Stack Overflow is a community of 4.7 million programmers, just like you, helping each other.

Join them; it only takes a minute:

Sign up
Join the Stack Overflow community to:
  1. Ask programming questions
  2. Answer and help your peers
  3. Get recognized for your expertise

At the moment, the default I think, it copies to


so when deploying it does not pick up the context.

Also, i want to reference a server specific config file, I want to put it in tomcat/conf and then reference it in applicationContext.xml, how can I do this ?

Also(2), I am under the impression that this is a fairly standard and decent way to set things up - please correct me if I am wrong.

edit for the server specific config file I user this

share|improve this question
up vote 2 down vote accepted

For your title question: Often in a .war maven module, you'll put web related resources under src/main/webapp instead of src/main/resources. Then the maven plugin will pick them up automatically because it matches convention. So, move your applicationContext.xml to src/main/webapp/WEB-INF

Another option is to configure the webResources as described in the documentation

For the second question you can look at a PropertyPlaceHolderConfigurer. You'll just have to get the path correct.

share|improve this answer
I thought the convention was putting it in src/main/resources, and for testing I can put a different one in src/test/resources – NimChimpsky Nov 17 '11 at 16:51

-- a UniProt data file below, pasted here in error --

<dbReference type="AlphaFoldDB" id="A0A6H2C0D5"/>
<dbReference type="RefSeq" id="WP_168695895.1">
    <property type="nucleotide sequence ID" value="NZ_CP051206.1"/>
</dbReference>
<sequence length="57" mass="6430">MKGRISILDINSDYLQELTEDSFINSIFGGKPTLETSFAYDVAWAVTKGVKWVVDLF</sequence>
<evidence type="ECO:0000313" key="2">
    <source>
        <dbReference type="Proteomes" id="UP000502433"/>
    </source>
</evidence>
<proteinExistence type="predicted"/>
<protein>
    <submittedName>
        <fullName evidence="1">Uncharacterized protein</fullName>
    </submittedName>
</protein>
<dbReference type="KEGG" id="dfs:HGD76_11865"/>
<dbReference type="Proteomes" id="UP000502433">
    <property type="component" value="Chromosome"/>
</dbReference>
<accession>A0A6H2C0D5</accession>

That's convention for a jar module, and even then they are put within classes because that determines the content of the jar file. For webapp resources that should end up within the webapp structure and not in classes you put them in src/main/webapp and they are pulled unto a matching directory structure with the root of your .war file. So src/main/webapp/WEB-INF/spring/config/context.xml would end up in WEB-INF/spring/config/context.xml within your .war file. – digitaljoel Nov 17 '11 at 17:26
The other option is to configure the webResources. I've updated my answer with a link to that documentation. – digitaljoel Nov 17 '11 at 17:30

If you need to keep applicationContext.xml as a classpath resource, you can configure ContextLoaderListener to pick it from the classpath by adding the following lines to web.xml:


It's much easier than configuring Maven to copy it to WEB-INF.

Regarding the second question, you can configure PropertyPlaceholderConfigurer or <context:property-placeholder> to load .properties file from a file system.

share|improve this answer

Your Answer


By posting your answer, you agree to the privacy policy and terms of service.

Not the answer you're looking for? Browse other questions tagged or ask your own question.